There is one more way in which humans have caused extensive damage to the avian fauna. In fact most extinctions in historical time have been caused by the introduction of invasive foreign species. The classical example is the cat on an isolated lighthouse island that both found and killed a new flightless bird species. I have not verified this story but regardless of its truth it illustrates the mechanism behind most bird species extinctions. Most of them did happen in isolated areas: 30 % of them actually lived on the Hawaii islands and 10 of the 13 endemic bird species on the Guam island were killed in 30 years after the introduction of the Brown Tree Snake. By definition, a foreign species is a species occurring, as a result of human activities, beyond its normal distribution. A foreign species is called invasive if it causes damage threatening environmental, agricultural or other social resources. Usually, foreign species are not introduced on purpose - the opening of the Suez Canal connected two water bodies leading to extensive exchange of species between the Mediterranean and Red Seas. On the other hand species like the Barnacle Geese in Finland cannot be called a foreign or invasive species since they have always migrated over the country and had the opportunity to stay and breed here.
No European species appears on the list of recently extinct bird species printed as background on the cover pages of the Bulletin. It is easy to guess why: already before the year 1500, the effect of human activities on our densely inhabited continent was so strong that most damage was done before being registered. This does not mean that new extinctions are impossible. On the contrary, 68 of the 524 European bird species are classified as endangered. This is 13 %, slightly more than the global 12 %. Most threatened is the Slender-billed Curlew (Numenius tenuirostris). Of course, also the Lesser White-fronted Goose is on the list. It is classified as vulnerable (VU) on the scale:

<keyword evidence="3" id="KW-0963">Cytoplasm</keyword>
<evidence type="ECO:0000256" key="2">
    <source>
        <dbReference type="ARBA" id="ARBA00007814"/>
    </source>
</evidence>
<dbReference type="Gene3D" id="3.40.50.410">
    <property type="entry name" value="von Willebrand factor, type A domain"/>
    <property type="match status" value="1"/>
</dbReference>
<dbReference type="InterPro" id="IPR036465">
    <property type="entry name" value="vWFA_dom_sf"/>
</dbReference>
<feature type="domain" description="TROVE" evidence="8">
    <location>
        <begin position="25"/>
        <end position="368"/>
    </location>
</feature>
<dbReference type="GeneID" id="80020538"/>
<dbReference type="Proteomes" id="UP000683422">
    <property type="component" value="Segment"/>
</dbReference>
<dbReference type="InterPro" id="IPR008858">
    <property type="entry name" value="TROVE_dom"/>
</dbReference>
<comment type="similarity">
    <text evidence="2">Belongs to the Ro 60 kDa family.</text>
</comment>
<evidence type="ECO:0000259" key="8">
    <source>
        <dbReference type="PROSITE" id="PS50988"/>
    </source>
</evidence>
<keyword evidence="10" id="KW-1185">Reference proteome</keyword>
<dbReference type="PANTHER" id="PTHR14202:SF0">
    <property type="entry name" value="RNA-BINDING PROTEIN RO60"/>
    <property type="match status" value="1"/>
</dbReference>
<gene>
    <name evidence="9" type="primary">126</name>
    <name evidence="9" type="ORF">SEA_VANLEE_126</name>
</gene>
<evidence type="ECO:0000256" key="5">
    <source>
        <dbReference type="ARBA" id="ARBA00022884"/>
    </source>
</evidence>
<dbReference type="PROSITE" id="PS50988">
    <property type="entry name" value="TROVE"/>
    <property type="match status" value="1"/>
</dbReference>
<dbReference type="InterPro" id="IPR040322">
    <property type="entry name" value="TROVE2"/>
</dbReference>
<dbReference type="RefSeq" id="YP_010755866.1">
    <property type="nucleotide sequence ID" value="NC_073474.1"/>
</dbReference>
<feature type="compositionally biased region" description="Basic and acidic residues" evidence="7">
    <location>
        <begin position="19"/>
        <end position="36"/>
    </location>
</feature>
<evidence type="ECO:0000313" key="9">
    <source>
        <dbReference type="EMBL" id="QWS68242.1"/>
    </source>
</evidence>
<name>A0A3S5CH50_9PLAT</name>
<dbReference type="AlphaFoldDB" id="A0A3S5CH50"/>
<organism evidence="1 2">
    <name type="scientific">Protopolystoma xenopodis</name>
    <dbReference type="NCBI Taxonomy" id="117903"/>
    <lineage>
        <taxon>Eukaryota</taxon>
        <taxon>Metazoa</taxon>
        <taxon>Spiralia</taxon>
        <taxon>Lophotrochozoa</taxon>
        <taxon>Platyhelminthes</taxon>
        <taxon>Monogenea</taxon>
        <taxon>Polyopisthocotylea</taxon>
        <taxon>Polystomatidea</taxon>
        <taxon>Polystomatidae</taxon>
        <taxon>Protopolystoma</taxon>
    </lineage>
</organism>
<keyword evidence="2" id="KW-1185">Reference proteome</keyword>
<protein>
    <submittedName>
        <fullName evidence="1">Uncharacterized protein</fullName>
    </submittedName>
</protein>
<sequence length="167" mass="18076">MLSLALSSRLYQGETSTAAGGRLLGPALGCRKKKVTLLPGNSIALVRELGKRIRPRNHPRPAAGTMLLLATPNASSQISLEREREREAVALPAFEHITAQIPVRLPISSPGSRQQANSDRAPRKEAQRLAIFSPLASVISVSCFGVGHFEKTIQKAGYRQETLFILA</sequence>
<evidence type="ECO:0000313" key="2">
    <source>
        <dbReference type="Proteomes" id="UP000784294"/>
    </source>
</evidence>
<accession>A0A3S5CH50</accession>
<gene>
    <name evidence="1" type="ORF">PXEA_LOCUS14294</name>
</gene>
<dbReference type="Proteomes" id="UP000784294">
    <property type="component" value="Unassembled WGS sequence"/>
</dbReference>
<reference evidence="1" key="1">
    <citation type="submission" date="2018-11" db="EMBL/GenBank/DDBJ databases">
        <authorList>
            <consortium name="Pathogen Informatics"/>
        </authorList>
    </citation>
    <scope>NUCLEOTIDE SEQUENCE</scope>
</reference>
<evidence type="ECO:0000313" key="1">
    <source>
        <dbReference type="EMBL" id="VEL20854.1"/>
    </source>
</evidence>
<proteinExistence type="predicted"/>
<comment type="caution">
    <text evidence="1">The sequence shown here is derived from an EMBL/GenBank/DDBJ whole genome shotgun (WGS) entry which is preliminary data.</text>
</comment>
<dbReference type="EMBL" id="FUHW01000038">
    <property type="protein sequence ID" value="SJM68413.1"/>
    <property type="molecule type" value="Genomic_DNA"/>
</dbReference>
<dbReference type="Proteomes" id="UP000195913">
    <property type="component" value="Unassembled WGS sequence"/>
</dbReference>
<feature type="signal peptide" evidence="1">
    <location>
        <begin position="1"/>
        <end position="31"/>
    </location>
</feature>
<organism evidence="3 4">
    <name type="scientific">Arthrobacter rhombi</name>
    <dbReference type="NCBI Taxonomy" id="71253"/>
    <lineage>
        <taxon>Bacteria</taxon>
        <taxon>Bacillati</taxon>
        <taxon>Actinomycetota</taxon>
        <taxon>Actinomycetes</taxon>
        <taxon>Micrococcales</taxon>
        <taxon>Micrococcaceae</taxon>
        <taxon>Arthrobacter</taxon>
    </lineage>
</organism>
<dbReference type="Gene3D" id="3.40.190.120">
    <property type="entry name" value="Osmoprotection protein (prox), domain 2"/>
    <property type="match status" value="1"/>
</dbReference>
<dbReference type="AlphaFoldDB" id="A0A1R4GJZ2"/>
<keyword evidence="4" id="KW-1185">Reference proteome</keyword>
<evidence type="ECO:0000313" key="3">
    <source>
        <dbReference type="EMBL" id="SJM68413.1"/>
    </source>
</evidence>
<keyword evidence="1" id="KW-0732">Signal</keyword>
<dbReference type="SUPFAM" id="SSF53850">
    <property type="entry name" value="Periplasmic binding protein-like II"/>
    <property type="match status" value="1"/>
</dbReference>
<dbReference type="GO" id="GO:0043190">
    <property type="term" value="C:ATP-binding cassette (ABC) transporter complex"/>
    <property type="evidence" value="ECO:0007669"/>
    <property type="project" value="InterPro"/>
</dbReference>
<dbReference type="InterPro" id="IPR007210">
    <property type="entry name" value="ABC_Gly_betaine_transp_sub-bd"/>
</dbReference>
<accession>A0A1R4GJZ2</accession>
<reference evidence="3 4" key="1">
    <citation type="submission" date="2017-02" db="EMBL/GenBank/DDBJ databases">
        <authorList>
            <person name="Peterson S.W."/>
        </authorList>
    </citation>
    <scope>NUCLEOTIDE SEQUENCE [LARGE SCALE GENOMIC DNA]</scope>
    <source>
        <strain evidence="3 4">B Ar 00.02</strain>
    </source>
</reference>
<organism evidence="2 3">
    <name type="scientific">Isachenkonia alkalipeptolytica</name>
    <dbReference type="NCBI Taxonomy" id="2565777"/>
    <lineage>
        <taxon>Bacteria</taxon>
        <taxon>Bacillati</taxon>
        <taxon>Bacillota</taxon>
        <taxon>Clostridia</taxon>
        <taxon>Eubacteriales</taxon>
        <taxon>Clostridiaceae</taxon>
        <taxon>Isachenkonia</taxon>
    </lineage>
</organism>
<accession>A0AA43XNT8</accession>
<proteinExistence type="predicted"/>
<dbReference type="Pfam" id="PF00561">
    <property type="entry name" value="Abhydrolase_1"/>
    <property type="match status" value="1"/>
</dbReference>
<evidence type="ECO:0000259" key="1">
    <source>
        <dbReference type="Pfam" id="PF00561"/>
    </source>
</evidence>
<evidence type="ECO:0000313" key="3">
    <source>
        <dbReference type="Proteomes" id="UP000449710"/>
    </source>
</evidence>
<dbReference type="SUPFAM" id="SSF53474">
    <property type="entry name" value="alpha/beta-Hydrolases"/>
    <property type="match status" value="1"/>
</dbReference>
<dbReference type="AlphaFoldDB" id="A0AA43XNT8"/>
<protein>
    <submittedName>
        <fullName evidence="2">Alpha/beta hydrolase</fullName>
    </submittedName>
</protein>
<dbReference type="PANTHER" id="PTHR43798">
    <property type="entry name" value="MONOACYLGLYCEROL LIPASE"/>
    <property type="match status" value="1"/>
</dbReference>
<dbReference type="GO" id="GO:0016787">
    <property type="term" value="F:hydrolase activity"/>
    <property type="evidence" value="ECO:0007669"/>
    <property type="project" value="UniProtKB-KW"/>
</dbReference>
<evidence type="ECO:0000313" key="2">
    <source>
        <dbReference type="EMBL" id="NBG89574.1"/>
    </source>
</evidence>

- Not Evaluated (NE)
- Data Deficient (DD)
- Extinct (RE)
- Extinct in the Wild (EW)
- Critically endangered(CR)
- Endangered (EN)
- Vulnerable (VU)
- Near threatened (NT)
- Least Concern (LC)
If the current trend continues, it will not take long before the Lesser White-fronted Goose must be classified as (globally) endangered and RE (Regionally extinct). If breeding in captivity continues to be only a hobby for private persons, it is possible that the Lesser White-fronted Goose will become the first European bird species to become extinct in historical time. To prevent that from happening is the main and only objective of us, the Friends of the Lesser White-fronted Goose.
< firstname.lastname@example.org> Technical update done Dec 18 2014